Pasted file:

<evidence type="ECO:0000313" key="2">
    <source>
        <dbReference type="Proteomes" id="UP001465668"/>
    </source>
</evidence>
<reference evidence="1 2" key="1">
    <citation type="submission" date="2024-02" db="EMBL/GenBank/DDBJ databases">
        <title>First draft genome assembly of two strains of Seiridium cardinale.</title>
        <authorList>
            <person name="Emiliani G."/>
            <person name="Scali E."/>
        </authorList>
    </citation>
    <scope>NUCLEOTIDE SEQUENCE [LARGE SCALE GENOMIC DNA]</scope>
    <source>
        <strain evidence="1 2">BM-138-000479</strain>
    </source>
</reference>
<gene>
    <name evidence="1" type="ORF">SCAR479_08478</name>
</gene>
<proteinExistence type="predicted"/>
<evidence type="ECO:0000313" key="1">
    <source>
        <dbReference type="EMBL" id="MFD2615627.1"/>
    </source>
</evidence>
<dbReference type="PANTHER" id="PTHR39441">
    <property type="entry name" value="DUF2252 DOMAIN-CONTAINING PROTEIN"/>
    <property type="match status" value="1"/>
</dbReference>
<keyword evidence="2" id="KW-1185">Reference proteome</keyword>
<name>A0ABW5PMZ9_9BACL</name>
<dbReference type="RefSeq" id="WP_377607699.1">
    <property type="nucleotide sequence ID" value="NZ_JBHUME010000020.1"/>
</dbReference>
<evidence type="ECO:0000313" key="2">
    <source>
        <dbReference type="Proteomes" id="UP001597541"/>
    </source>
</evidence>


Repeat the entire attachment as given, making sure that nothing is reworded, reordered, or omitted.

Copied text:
<evidence type="ECO:0000313" key="2">
    <source>
        <dbReference type="Proteomes" id="UP001465668"/>
    </source>
</evidence>
<reference evidence="1 2" key="1">
    <citation type="submission" date="2024-02" db="EMBL/GenBank/DDBJ databases">
        <title>First draft genome assembly of two strains of Seiridium cardinale.</title>
        <authorList>
            <person name="Emiliani G."/>
            <person name="Scali E."/>
        </authorList>
    </citation>
    <scope>NUCLEOTIDE SEQUENCE [LARGE SCALE GENOMIC DNA]</scope>
    <source>
        <strain evidence="1 2">BM-138-000479</strain>
    </source>
</reference>
<gene>
    <name evidence="1" type="ORF">SCAR479_08478</name>
</gene>
<proteinExistence type="predicted"/>
<evidence type="ECO:0000313" key="1">
    <source>
        <dbReference type="EMBL" id="MFD2615627.1"/>
    </source>
</evidence>
<dbReference type="PANTHER" id="PTHR39441">
    <property type="entry name" value="DUF2252 DOMAIN-CONTAINING PROTEIN"/>
    <property type="match status" value="1"/>
</dbReference>
<keyword evidence="2" id="KW-1185">Reference proteome</keyword>
<name>A0ABW5PMZ9_9BACL</name>
<dbReference type="RefSeq" id="WP_377607699.1">
    <property type="nucleotide sequence ID" value="NZ_JBHUME010000020.1"/>
</dbReference>
<evidence type="ECO:0000313" key="2">
    <source>
        <dbReference type="Proteomes" id="UP001597541"/>
    </source>
</evidence>